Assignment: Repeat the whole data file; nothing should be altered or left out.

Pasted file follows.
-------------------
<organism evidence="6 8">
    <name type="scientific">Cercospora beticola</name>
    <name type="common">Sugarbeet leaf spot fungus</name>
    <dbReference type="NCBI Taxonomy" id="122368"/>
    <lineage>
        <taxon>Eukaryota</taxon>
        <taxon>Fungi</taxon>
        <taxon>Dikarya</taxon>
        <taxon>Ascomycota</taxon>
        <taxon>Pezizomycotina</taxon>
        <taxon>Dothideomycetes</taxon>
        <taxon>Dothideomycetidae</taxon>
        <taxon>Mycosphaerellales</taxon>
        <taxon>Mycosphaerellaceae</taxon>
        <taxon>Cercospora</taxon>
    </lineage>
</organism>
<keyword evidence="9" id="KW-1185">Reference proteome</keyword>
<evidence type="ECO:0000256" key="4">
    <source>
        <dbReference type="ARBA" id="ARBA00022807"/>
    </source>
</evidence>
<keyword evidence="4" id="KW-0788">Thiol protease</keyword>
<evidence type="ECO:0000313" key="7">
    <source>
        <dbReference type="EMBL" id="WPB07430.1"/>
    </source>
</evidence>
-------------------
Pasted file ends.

<organism evidence="6 8">
    <name type="scientific">Cercospora beticola</name>
    <name type="common">Sugarbeet leaf spot fungus</name>
    <dbReference type="NCBI Taxonomy" id="122368"/>
    <lineage>
        <taxon>Eukaryota</taxon>
        <taxon>Fungi</taxon>
        <taxon>Dikarya</taxon>
        <taxon>Ascomycota</taxon>
        <taxon>Pezizomycotina</taxon>
        <taxon>Dothideomycetes</taxon>
        <taxon>Dothideomycetidae</taxon>
        <taxon>Mycosphaerellales</taxon>
        <taxon>Mycosphaerellaceae</taxon>
        <taxon>Cercospora</taxon>
    </lineage>
</organism>
<keyword evidence="9" id="KW-1185">Reference proteome</keyword>
<evidence type="ECO:0000256" key="4">
    <source>
        <dbReference type="ARBA" id="ARBA00022807"/>
    </source>
</evidence>
<keyword evidence="4" id="KW-0788">Thiol protease</keyword>
<evidence type="ECO:0000313" key="7">
    <source>
        <dbReference type="EMBL" id="WPB07430.1"/>
    </source>
</evidence>